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The Fog Index

Posted on Saturday, December 28, 2019 at 8:33 PM

Assessing the readability of an excerpt from TheAtlantic.com.

This month’s Fog Index sample text comes from a December 26 article on TheAtlantic.com ("A Field Guide for the Entire 21st Century" by Robinson Meyer). Here’s the excerpt we’re analyzing, with longer words in italics:

"So it was distressing, this holiday season, to learn that the eastern goldfinch could soon depart the Garden State, at least for half the year. If global temperatures rise 3 degrees Celsius by 2080, the goldfinch’s summer range will no longer include any part of New Jersey, according to the National Audubon Society. So, too, will the goldfinch exit Iowa, where it is also the state bird. In fact, many state birds could soon fly their domiciles: the yellowhammer from Alabama, the purple finch from New Hampshire, the ruffled grouse from Pennsylvania. The official birds of Georgia, Idaho, and Utah will all see their ranges shrink dramatically in those states."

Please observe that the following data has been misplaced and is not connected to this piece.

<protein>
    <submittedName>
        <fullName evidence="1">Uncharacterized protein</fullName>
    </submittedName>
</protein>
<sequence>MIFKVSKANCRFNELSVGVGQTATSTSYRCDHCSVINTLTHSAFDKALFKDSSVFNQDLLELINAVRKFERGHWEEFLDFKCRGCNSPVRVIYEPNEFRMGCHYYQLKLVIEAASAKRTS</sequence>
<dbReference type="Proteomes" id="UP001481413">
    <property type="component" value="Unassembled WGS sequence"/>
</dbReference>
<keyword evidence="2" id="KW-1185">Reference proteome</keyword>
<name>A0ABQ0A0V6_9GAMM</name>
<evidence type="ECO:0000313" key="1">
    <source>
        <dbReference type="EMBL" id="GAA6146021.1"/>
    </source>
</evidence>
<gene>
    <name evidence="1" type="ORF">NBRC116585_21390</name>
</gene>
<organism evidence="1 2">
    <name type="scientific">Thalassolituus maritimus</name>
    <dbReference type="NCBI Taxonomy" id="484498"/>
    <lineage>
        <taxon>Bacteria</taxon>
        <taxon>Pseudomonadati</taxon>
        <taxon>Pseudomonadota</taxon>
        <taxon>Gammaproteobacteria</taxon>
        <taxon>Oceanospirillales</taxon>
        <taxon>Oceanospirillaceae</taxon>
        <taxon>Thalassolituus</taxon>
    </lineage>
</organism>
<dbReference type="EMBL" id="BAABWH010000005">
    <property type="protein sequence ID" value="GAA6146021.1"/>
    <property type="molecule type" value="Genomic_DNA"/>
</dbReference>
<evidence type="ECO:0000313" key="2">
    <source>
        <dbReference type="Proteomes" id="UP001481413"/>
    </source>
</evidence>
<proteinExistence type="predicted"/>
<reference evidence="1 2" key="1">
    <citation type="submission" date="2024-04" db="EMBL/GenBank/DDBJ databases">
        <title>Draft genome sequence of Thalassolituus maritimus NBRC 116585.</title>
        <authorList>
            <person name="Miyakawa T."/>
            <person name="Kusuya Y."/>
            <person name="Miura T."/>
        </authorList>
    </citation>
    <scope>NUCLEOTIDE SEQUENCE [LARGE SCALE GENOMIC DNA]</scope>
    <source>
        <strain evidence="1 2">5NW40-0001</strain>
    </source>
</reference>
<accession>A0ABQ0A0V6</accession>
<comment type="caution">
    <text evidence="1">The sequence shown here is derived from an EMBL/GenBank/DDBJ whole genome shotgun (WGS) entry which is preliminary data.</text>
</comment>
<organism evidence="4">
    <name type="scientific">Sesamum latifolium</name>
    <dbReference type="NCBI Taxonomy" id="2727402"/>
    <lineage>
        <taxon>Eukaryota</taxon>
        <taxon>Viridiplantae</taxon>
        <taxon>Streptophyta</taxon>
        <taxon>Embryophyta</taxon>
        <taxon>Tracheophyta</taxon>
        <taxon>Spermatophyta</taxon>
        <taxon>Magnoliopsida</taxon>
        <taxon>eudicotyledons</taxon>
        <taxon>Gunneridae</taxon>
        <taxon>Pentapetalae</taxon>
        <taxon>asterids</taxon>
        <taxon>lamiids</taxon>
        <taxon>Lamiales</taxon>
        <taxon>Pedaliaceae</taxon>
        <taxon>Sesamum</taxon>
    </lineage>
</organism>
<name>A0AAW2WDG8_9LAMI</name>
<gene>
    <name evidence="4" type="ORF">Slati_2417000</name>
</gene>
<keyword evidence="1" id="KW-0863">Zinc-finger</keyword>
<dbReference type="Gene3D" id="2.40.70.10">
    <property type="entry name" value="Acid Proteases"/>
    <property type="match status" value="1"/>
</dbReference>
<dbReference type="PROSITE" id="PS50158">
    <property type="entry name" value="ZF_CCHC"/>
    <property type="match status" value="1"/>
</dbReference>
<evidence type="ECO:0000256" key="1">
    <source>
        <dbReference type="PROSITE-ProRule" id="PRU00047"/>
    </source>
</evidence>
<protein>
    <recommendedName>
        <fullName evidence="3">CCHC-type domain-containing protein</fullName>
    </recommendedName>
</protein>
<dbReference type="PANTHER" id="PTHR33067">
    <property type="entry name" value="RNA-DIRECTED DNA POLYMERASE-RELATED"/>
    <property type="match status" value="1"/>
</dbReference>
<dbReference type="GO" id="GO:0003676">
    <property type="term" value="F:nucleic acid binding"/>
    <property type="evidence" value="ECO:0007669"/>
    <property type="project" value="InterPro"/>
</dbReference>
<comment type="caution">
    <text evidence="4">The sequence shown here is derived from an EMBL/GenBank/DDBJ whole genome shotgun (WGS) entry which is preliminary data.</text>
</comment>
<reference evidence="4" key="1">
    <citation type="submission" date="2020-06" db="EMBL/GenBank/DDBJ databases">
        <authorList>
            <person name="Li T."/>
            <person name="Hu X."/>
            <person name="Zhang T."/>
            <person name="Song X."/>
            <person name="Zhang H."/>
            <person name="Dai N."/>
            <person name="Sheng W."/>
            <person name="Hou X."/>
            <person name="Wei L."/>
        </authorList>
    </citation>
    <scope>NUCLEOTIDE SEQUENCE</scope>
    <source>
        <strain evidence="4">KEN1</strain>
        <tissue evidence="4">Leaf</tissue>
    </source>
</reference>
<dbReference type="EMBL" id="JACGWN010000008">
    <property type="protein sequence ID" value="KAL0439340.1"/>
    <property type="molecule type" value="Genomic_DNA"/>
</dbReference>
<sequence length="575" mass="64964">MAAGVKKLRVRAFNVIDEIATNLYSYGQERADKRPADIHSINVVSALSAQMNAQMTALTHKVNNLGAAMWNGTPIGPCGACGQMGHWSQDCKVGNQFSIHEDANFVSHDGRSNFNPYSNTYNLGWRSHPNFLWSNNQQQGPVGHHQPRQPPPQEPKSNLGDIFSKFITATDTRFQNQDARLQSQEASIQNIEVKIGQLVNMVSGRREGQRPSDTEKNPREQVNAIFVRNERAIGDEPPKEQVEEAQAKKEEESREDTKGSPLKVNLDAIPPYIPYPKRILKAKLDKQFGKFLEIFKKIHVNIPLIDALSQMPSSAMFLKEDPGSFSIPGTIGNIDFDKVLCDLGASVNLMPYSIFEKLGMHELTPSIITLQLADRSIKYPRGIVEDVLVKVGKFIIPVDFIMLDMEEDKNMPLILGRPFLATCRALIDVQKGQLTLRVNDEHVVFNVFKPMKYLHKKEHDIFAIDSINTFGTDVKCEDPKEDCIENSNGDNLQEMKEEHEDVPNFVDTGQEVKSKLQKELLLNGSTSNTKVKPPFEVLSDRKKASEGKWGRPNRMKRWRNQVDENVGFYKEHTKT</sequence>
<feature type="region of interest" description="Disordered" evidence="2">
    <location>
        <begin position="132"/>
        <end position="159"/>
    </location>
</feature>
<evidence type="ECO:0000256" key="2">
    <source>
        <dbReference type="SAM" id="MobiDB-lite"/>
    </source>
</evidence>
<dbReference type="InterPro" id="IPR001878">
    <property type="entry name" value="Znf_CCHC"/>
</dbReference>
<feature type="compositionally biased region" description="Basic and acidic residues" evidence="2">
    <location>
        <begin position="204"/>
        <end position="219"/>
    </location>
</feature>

--Word count: 110 words
--Average sentence length: 22 words (25, 28, 14, 25, 18)
--Words with 3+ syllables: 6 percent (7/110 words)
--Fog Index (22+6) * .4 = 11 (11.2, no rounding)

The Fog Index of this sample is 11. An ideal Fog-Gunning score is below 12, so this sample falls within the desired range. As we’ve noted in previous issues, scientific writing is difficult to keep clear of fog. In a publication such as the Atlantic, science writers need to convey technical information so that it makes sense to lay readers. This piece gets the job done because it breaks often to let the reader digest information before continuing. It also keeps jargon to a minimum, which keeps the percentage of longer words low. Many of the longer words (i.e,. 3+ syllables) are proper nouns, which don’t factor into the Fog-Gunning longer word count.

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